Diets have been making headlines again, but this time the news is a little different from usual. Instead of arguments about which is best the message is this: it doesn’t matter what diet you choose, just so long as you actually keep doing it.
It’s potentially good news, if you know how to choose right.
Obligatory comedic picture.
“Any Diet will do as long as you stick to it”
Research out last week in the Journal of the American Medical Association (1) was highlighted by a number of news outlets including the BBC . The paper looked at a bunch of named diets, Atkins, Ornish, Weight Watchers and so on to see how effective they were. The conclusion was that in terms of weight loss they all work, as long as you actually do them.
In fact this study is the latest in a line of studies (2,3,4) comparing various types of diet, high protein, low fat, low carb etc. The findings seem to suggest there’s a fairly small difference between diets that are shown to work. Remember we’re talking about the more mainstream stuff here, not the weird and wacky juice fasts etc.
The pendulum swings back of forth in nutrition, from the 80′s low fat fad it swung in the 90′s the other way to low carb, but the influence of the emerging science seems to be bringing the pendulum back towards the middle again. And possibly to rest? Time will tell.
Problems: Nutrition Science does it again.
***Feel free to skip this section if you’re not interested in the backgrounds to the studies***
The studies themselves are ‘meta studies’: studies of studies. They bring together existing research, by screening relevant papers, including the ones that meet their inclusion criteria (quality, size, structure etc) and then pool the results.
Meta studies are useful because in research the more data you have the better, and using meta studies you’re able to bring smaller studies together to form a larger – and possibly more significant and reliable – conclusions.
If you get the process right.
The studies comparing diets in the past have suffered from a few pretty annoying problems, that leave many in the nutrition community scratching their head.
An obvious one is that they were comparing diets of different calorie intake (3). This is an annoying and pretty basic flaw. Clearly some diets cause you to eat less and that’s why they work, but by ignoring calories you can’t compare the efficacy of for example ‘low fat’ vs ‘low carb’ on a like for like basis.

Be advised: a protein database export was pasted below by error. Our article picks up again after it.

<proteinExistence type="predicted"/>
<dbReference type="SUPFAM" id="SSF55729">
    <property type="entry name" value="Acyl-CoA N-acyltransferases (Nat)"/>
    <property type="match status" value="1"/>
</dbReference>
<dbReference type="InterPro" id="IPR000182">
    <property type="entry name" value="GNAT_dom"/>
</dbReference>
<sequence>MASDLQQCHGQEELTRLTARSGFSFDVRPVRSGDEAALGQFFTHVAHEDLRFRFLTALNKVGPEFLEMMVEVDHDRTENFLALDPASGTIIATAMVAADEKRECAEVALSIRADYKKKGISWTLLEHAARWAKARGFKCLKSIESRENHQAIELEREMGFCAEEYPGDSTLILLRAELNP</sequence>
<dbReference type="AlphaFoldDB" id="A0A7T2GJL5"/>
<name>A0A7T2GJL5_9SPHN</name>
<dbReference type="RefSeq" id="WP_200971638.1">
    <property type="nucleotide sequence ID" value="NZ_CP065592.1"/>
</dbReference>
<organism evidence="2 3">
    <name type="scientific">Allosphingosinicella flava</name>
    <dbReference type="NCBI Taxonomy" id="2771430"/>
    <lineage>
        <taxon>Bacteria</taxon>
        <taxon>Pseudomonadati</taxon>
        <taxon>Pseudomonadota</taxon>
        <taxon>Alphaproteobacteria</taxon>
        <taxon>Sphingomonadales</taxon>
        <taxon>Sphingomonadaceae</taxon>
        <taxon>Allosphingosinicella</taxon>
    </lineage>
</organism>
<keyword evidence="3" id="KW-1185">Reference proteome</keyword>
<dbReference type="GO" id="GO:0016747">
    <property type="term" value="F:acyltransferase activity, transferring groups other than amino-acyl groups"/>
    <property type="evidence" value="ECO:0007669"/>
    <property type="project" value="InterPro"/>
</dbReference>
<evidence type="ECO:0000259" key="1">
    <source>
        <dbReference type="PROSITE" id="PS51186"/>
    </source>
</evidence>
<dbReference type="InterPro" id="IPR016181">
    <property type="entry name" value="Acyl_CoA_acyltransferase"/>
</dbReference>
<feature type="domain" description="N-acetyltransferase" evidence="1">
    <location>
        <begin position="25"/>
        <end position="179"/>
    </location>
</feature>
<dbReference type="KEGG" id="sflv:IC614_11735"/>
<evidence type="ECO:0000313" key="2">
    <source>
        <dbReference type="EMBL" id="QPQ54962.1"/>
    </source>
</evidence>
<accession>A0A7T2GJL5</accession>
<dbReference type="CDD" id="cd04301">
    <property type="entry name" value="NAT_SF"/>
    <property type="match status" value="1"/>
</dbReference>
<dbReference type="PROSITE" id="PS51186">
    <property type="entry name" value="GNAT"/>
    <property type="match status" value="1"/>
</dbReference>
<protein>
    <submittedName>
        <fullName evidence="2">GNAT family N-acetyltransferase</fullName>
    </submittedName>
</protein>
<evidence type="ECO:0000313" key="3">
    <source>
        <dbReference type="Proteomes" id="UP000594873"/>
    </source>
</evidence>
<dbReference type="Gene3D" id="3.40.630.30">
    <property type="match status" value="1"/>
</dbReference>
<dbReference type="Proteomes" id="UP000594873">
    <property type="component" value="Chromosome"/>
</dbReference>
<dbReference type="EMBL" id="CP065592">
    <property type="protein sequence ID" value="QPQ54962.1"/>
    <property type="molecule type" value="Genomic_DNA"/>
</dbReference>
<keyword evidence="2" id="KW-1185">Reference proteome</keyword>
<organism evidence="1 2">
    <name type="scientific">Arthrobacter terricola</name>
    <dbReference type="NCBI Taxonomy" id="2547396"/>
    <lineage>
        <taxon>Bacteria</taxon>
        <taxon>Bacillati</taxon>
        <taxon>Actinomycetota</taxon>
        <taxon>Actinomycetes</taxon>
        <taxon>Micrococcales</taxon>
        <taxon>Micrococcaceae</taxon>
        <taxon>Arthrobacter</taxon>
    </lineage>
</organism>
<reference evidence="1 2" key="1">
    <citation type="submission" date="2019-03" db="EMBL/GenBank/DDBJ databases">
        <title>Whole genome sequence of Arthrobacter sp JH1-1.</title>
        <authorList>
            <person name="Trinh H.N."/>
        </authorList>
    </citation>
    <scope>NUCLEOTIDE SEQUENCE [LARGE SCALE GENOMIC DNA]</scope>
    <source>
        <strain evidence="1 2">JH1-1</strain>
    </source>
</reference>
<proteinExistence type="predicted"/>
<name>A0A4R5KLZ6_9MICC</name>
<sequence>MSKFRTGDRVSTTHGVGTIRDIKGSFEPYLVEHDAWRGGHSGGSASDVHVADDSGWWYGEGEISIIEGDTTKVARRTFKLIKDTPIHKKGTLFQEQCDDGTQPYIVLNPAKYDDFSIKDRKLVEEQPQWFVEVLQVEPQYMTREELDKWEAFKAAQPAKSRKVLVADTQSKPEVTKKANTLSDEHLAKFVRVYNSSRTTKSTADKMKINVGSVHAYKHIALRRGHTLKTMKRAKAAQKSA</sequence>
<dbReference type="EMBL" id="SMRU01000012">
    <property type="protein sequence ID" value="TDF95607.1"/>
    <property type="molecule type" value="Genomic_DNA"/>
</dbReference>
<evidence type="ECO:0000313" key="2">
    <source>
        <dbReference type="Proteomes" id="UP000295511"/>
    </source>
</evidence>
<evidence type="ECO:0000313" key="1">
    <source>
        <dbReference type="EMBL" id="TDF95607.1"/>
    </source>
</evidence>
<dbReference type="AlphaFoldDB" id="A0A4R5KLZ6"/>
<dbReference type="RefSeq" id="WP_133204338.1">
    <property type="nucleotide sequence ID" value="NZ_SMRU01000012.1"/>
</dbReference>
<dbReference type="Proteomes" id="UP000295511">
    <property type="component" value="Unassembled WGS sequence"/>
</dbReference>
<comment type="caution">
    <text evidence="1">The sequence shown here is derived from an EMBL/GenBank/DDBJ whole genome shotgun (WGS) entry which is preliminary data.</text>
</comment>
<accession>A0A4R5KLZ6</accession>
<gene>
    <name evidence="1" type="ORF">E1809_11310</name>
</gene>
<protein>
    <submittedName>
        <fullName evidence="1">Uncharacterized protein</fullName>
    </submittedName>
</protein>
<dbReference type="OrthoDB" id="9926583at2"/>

Another issue is researchers selecting and compiling the data for studies being a little over generous with the definitions of ‘low carb’ or ‘low fat’. The major issue is there’s no agreed definition in nutrition science for these terms. And – like a dieter saying “of just one more square of chocolate” – there’s always the urge to make the amounts as generous as possible so you can include more studies and/or more data. The result is that you get ‘low carb’ and ‘low fat’ results included that just aren’t ‘low’. (2,4), and a similar issue exists with the high protein diets.
Then of course there’s the other perennial problem, the people doing the diets just won’t do what they’re told. If there is one thing this body of research proves it’s that the more extreme the diet the harder it is to stick to.
Diets: What actually counts?
The final sentence in the conclusions of the latest research, taken from the abstract is the most significant:
“This supports the practice of recommending any diet that a patient will adhere to in order to lose weight”
What this really means is that you’re best choosing any sensible diet that suits your life. Take your pick, but choose wisely. As I discussed in a bonus section to the book, many diets work, the important thing is choosing the one that works for you. Perhaps though you think this all sounds a bit soft, and you can grind through on will power and hard work for 12 weeks on your ‘hardcore’ diet.
Well, you’re wrong, or at best short sighted.
Here’s the crux of the matter. No matter how good the results, go back to old behaviours and you’ll get the same results. Most people will want the results long term. Long term results mean long term changes. Goodbye hardcore, hello sustainable.
Usually in the real world losing fat and keeping it off means a big effort at the beginning and smaller more sustainable changes long term. In order for this to happen you have to choose the diet style the best suits you and this depends upon a number of things:
- Food preferences – what you actually like eating, or at least things you don’t dislike.
- Lifestyle – activity levels etc
- Access to particular foods – option around work etc
- Cooking skills
Those are the make or break factors, these are the things you should concentrate on, not on which is best Atkins or Ornish. Some factors you can change, others you can only tweak or work around, but this is where the effort should be concentrated. This is one reason I like fasting for many people, a few sustainable but concentrated bursts of effort that can then – used right – trigger subtle but lasting changes in the rest of the diet.
References, Links and Further reading
1) Johnston, Bradley C., et al. “Comparison of weight loss among named diet programs in overweight and obese adults: a meta-analysis.” JAMA 312.9 (2014): 923-933.
2) Naude, Celeste E., et al. “Low carbohydrate versus isoenergetic balanced diets for reducing weight and cardiovascular risk: a systematic review and meta-analysis.” PloS one 9.7 (2014): e100652.
3) Gardner, Christopher D., et al. “Comparison of the Atkins, Zone, Ornish, and LEARN diets for change in weight and related risk factors among overweight premenopausal women: the A TO Z Weight Loss Study: a randomized trial.”Jama 297.9 (2007): 969-977.
4) Hu, Tian, et al. “Effects of low-carbohydrate diets versus low-fat diets on metabolic risk factors: a meta-analysis of randomized controlled clinical trials.”American journal of epidemiology 176.suppl 7 (2012): S44-S54.